WASHINGTON - Managers at the Food and Drug Administration last month anonymously
called a group that protects whistle-blowers in an attempt to discredit an
outspoken agency safety officer who was challenging the FDA's drug safety
policies, the legal director of the whistle-blower group said Tuesday.
Tom Devine of the nonprofit Government Accountability Project (GAP) said
that the anonymous callers had not identified themselves but that he was "100
percent positive" they were managers at the FDA because of their phone numbers
and other identifying information. He initially took the callers' concerns
seriously, he said, but later came to see the calls as an effort to smear the
whistle-blower, Associate Director David Graham of the Office of Drug Safety.
In startling testimony last week, Graham, a 20-year FDA veteran, said at
a Senate hearing that agency policies had left the American public "virtually
defenseless" against the kind of safety problems that led to the abrupt
withdrawal in September of the popular arthritis drug Vioxx. He named five
other prescription medications that he said posed serious safety risks that
were not being adequately addressed by the FDA.
Although the FDA initially sharply criticized Graham's testimony -- one
top official called him irresponsible and a practitioner of "junk science" --
the agency Tuesday tightened the restrictions on one of the five drugs Graham
had criticized, the acne medication Accutane.
In a statement regarding the GAP allegations, the FDA said Tuesday that
it "acknowledges the right of its employees to raise their concerns to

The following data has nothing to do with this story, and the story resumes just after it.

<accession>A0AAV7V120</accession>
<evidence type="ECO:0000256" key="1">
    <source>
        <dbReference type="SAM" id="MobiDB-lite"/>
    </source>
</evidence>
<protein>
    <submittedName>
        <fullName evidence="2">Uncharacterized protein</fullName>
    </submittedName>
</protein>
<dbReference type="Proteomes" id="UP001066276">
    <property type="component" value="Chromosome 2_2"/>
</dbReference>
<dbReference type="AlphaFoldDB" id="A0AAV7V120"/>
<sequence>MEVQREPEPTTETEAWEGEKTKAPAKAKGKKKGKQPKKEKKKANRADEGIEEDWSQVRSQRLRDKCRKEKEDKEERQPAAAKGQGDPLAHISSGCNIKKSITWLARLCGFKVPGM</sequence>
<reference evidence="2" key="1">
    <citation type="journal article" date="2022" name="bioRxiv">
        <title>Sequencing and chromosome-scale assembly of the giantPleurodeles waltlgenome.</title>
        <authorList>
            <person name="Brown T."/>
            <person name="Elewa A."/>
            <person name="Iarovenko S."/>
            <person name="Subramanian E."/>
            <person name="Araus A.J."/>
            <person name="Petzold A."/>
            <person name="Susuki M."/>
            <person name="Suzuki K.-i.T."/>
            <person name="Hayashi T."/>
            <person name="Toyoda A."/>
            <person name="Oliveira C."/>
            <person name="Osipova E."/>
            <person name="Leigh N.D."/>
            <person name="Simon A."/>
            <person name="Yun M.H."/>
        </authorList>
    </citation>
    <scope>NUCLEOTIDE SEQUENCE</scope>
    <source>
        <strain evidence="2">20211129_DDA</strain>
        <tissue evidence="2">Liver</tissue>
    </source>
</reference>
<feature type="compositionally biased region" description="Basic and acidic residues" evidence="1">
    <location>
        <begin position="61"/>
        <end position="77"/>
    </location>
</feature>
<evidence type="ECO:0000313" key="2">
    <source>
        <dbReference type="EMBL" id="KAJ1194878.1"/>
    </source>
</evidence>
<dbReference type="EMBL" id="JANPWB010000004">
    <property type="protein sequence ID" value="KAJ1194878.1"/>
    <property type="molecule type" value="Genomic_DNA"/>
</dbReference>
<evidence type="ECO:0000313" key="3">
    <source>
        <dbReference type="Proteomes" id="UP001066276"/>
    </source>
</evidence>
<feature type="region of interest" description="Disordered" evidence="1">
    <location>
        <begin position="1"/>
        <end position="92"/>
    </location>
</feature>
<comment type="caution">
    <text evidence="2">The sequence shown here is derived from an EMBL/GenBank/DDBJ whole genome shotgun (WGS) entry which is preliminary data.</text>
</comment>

The agency said that it had no prior knowledge of any employee's contact
with the whistle-blower group and that it was working to improve a process for
ensuring that internal differences of scientific opinion were fully
incorporated into its decision-making. "The agency promotes vigorous debate of
the tough scientific questions it confronts every day," the statement said.
The allegation that the FDA used deceptive practices against Graham came
two days after the Government Accountability Project agreed to take him on as
Devine said Graham had asked five weeks ago for advice about overcoming
his supervisors' opposition to the publication of his critical findings about
Vioxx. The anonymous calls followed several weeks later, Devine said.
"The calls came under the guise of being anonymous whistle-blowers,"
Devine said. "They were clearly working together and shared allegations --
mostly that Dr. Graham's research was unreliable and that there were serious
questions of possible scientific misconduct with his study. They said Graham
wouldn't address their concerns, and that he was a demagogue and a bully."
After several conversations, Devine said, he persuaded the callers to
provide documents to support their accusations, and Devine then challenged
Graham based on what was provided.
"It became clear to me that Dr. Graham could reasonably explain any
questions about the research and that the callers were trying to smear him,"
Devine said. "After that, I called their bluff for more information, and that
was the end of it. It was all a red herring, and it made me believe Dr. Graham
Devine said that, under his organization's rules, he could not identify
the callers because they had initially contacted GAP as whistle-blowers
themselves. But he said he was certain they were supervisors at the FDA
because of the details of the arguments they made and the phone numbers from
which they called.
In addition, he said, after identifying the callers to his satisfaction,
he referred to them by name during subsequent phone conversations. He said the
callers were surprised by his identifications but did not tell him he was
The allegations follow weeks of bruising criticism of the FDA, which has
been accused of being lax on drug safety and was sharply assailed in Congress
over its oversight of the British plant that was supposed to produce half of
this winter's U.S. supply of flu vaccine. The plant was closed by British
health officials because of contamination problems.
The criticism on drug safety issues has led to calls for the creation of
a more independent Office of Drug Safety within the FDA or, perhaps, outside
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